• Always be vigilant. Some sites may have HTTPS, but it doesn’t mean they’re safe. For example, goog1e.com (with the “l” replaced with a one) could have a certificate, but the misspelling clearly indicates that it’s an untrustworthy site. Cybercriminals use similar spellings of authentic websites to fool people into thinking that they’re on a secure site. This is called typosquatting or URL hijacking.
  • And perhaps, just follow the easiest step of all: avoid sites that don’t use the HTTPS prefix.

If you want to learn more about safer browsing habits and endpoint security, give our office a call.

This post was originally published on this site

Protecting your data from hurricanes

Hurricanes damage property and put lives at risk. If you’re not prepared, hurricanes can also disrupt your operations and put your business through extended downtime. In this blog, we’ll help you quickly regain access to your data and get your business back to operational mode after a disaster.

Determine recovery hierarchy

Certain parts of your IT system are more mission-critical than others. Ask yourself which systems and/or data must be recovered in minutes, hours, or days so your business can resume operations quickly

For example, you may find that recovering sensitive customer information and eCommerce systems take priority over recovering your email server. Whatever the case may be, prioritizing your systems ensures that the right ones are recovered quickly after a disaster.

Pay attention to location

First and foremost, your backup site should be in a hurricane-free zone. Ideally, your off-site facility should be located at least 100 miles away from your main location. If this isn’t possible, make sure it is built to withstand wind speeds of 160 miles per hour (as fast as Category 5 storms) and is supported by backup generators and uninterruptible power supplies.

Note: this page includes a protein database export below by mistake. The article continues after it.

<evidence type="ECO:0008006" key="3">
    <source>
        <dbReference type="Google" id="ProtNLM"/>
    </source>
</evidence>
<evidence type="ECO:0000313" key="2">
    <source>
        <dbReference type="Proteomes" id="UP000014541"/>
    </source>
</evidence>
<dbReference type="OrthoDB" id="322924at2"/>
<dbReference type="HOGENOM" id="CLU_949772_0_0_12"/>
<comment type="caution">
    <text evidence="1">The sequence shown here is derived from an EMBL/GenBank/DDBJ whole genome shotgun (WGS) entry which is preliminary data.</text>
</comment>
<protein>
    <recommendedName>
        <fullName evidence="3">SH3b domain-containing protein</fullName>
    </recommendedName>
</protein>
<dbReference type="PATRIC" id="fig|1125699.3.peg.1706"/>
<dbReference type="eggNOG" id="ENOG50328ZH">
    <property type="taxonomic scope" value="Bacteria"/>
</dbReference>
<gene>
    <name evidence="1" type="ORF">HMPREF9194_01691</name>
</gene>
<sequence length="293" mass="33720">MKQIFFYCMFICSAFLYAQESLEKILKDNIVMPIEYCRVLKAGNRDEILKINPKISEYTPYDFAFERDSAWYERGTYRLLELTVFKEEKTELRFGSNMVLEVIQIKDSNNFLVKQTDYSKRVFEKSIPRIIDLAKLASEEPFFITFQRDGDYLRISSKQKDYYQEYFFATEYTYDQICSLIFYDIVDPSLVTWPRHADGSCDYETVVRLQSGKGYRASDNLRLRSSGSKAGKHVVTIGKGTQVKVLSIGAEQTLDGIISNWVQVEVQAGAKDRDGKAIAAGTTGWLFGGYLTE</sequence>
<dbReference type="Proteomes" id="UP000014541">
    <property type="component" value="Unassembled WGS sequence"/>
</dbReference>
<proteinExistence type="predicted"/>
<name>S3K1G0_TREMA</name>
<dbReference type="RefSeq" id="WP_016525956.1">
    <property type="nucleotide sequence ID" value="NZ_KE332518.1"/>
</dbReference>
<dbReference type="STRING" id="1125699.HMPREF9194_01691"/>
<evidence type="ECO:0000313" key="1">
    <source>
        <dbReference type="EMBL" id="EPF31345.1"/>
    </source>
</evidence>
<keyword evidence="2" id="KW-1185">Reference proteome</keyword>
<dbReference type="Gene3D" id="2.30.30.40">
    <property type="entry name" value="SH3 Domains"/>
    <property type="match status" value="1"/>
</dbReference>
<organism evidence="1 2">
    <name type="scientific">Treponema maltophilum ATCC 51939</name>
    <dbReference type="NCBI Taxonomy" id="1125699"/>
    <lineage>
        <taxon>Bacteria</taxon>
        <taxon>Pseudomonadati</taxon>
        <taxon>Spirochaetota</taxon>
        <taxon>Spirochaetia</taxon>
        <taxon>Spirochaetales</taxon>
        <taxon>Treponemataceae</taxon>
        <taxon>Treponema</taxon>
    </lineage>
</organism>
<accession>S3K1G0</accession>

You should also request an upper floor installation or, at the very least, keep critical IT equipment 18 inches off the ground to prevent water damage in case of floods.

Use image-based backups

Unlike fragile tape backups, image-based backups take “snapshots” of your systems, creating a copy of the OS, software, and data stored in them. From there, you can easily boot the virtual image on any device, allowing you to back up and restore critical business systems in seconds.

Take advantage of the cloud

The cloud enables you to host applications and store data in high-availability, geo-redundant servers. This means your backups can be accessed via the internet, allowing authorized users to access critical files from any device. Expert technicians will also watch over and secure your backups, allowing you to enjoy the benefits of enterprise-level backup facilities and IT support.

Back up your data frequently

Back up your data as often as possible, especially during disaster season. If your latest backups were created on September 15th and a storm makes landfall in your area on the 28th, you could lose nearly two weeks of data.

Test your disaster recovery (DR) plan